15 Seite 15/25 Fertile Free Fuel  very step burnup curve of fertile free fuel caused by rapid burning of fissile material  U-238:  less absorption in U-238  lower BOL Pu content  fertile free:  no absorption in fertile  significantly less BOL Pu content  significantly lower HM content

16 Seite 16/25 Fertile Free Fuel  very step burnup curve of fertile free fuel caused by rapid burning of fissile material  high excess reactivity would be required in solid fuel reactors to reach acceptable cycle time  high excess reactivity requires a strong control system   strong initiator for transient over power accidents caused by malfunction of control system  high Pu content tends to degrade Pu quality  breeding of higher Pu and MA isotopes  unknown reprocessing strategies for different inert matrix fuel types Solutions:  fast power reactors – isobreeder core, breeding compensates burnup and allows long cycle times, weak control assemblies, and breeding of fresh Pu  online re-fuelling compensates reactivity loss continuously

17 Seite 17/25 Pellets with High Am Content  Dust free production process is required  reduced losses  reduced contamination  Swelling of the fuel pellets, which decreases the pellet-cladding gap  Helium release into the plenum and high He production  Degradation of the thermal conductivity of the pellets, due to the presence of fission products and additional porosity  unknown reprocessing strategies for different inert matrix fuel types Solution:  avoid solid fuel production completely

18 Seite 18/25 The Cm Problem  Cm is always produced by breeding processes  Current strategy, wait and see  let the Cm decay to Pu  Cm is one of the major carriers of radiotoxicity  Fuel production is fairly unknown  Cm is highly complicated to handle due to the neutron production cause by spontaneous fission Solution:  avoid solid fuel production completely  don’t separate  don’t take it out of the reactor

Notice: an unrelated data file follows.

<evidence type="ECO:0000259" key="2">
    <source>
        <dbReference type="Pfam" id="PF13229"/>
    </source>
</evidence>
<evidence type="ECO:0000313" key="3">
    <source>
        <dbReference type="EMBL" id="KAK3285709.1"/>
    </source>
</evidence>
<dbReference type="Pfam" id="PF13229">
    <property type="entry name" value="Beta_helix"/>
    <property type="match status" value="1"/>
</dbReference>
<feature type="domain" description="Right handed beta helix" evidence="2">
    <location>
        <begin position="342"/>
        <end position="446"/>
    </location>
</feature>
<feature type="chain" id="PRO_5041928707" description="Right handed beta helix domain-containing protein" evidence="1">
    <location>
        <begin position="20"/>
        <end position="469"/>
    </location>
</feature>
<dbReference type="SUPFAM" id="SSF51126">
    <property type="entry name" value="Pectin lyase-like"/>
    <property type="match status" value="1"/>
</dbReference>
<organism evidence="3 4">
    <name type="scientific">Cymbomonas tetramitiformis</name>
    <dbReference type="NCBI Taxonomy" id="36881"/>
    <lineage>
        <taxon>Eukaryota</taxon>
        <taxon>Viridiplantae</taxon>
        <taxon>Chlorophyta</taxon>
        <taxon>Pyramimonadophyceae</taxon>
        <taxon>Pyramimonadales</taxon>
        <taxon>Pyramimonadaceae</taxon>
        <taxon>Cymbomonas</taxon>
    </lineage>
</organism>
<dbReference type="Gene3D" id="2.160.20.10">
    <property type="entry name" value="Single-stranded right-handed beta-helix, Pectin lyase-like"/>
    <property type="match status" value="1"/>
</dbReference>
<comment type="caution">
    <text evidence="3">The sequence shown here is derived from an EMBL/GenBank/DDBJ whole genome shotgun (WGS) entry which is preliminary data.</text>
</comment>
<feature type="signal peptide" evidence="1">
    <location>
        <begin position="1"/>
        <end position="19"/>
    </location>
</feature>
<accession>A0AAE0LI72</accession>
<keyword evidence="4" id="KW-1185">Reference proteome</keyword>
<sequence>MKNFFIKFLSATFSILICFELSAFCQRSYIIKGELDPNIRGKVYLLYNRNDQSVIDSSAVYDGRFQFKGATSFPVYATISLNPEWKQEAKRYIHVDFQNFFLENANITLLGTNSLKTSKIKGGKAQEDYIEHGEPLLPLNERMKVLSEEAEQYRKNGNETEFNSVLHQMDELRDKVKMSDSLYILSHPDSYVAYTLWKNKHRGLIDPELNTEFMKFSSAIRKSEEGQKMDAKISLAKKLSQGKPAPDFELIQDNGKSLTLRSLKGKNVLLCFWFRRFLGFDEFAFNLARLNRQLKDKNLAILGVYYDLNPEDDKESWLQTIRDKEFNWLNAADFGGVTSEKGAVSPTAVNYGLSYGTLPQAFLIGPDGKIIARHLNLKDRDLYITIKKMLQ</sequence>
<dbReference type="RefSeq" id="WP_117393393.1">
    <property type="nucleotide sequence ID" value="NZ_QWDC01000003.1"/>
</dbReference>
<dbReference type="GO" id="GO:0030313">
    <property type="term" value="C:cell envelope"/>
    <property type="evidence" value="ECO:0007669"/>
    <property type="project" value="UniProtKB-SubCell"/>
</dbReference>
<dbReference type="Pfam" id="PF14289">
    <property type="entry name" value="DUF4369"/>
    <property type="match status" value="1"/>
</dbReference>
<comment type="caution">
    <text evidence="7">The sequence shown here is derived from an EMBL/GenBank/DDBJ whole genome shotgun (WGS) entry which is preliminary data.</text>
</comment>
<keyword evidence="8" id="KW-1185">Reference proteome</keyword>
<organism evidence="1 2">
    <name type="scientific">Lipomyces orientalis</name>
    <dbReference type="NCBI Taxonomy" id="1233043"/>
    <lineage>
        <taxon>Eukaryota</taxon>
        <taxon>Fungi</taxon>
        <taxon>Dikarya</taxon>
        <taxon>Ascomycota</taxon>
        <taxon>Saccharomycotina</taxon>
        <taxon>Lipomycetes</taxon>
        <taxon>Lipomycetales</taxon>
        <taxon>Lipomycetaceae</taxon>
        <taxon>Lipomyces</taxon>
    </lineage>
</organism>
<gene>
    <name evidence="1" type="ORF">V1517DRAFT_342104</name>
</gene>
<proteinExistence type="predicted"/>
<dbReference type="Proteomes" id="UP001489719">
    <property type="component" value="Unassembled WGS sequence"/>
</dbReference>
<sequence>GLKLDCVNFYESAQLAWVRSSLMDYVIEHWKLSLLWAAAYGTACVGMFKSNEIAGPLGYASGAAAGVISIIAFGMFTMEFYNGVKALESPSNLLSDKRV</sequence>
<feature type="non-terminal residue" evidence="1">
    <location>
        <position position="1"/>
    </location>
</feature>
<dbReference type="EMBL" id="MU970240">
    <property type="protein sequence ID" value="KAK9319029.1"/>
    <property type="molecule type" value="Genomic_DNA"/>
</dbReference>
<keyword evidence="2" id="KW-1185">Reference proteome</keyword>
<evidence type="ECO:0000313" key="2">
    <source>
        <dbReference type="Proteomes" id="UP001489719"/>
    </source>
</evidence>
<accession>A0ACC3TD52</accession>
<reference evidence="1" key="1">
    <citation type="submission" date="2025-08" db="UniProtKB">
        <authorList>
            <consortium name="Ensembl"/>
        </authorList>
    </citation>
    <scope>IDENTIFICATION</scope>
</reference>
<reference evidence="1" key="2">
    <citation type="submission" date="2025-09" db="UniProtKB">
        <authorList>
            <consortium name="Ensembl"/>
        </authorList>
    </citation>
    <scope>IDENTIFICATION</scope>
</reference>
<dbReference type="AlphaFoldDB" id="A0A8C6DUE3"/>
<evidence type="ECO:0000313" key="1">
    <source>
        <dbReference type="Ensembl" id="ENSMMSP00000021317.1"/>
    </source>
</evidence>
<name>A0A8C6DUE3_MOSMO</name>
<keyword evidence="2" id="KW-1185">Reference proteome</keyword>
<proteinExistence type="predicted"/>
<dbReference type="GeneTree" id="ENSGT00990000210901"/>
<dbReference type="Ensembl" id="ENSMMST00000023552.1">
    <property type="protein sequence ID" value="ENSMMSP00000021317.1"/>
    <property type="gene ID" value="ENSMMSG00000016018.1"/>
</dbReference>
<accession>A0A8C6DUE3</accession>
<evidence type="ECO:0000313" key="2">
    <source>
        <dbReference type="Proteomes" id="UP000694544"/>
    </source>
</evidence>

19 Seite 19/25 Multi-Recycling  only a share of the TRUs is burnt (10-30%) in a cycle  long cooling time for MOX fuel assemblies  unknown reprocessing of transmutation fuel  repeated separation of Pu  possible proliferation risk  production of new transmutation fuel assemblies  repeated irradiation in the reactor Solution:  avoid multi-recycling at all

20 Seite 20/25 Safety of Fast Transmutation Systems  insertion of TRUs degrades the inherent feedback effects of fast reactors  limited amount of TRUs in critical reactors Solutions:  low TRU and especially Am content in critical reactors  critical fast reactors with enhanced feedback effects

21 Seite 21/25 Optimization of Fast Reactor Safety  feedback effects are an inherent safety mechanism in all nuclear reactors  Insertion of fine distributed moderating material  enhances the negative Doppler effect  reduces the positive sodium void effect  reduces the positive coolant effect  insertion of transmutation materials damps the feedback effects  compensation of effects caused by insertion of transmutation materials (Americium)  improved transmutation efficiency due to higher possible loading

22 Seite 22/25 Safety of Fast Transmutation Systems  insertion of TRUs degrades the inherent feedback effects of fast reactors  limited amount of TRUs in critical reactors Solutions:  low TRU and especially Am content in critical reactors  critical fast reactors with enhanced feedback effects  use of accelerator driven systems  use of fluid fuelled reactor  coincidence of fuel and coolant  any temperature increase leads to reduction of fuel amount in the core   very strong temperature feedback, comparable to LWR

23 Seite 23/25 Last Transmuter Problem Problem in the view of a phase out:  EOL configuration of the last loading is left over  when fuel is replaced assembly by assembly, there is always a not burnt leftover of TRUs Possible solution:  twofold lifecycle  successive replacement of fissile material in a MSFR  TRUs are burnt and Uranium can be feed into  solution of the proliferation problem

24 Text optional: Institutsname Prof. Dr. Hans Mustermann Mitglied der Leibniz-Gemeinschaft Challenges

25 Seite 25/25 Challenges of MSFR  lack of maturity of the general concept  missing transmutation optimized design  experience is only available for thermal MSRE system  missing safety approach for system with liquid fuel  safety concept for reactor wit co-located ‚reprocessing‘ facility  material damage of the inner structures due to irradiation  highly reactive salt requires special materials – nickel based alloys  nickel based alloys are very sensitive to Helium embrittlement caused by irradiation with thermal neutrons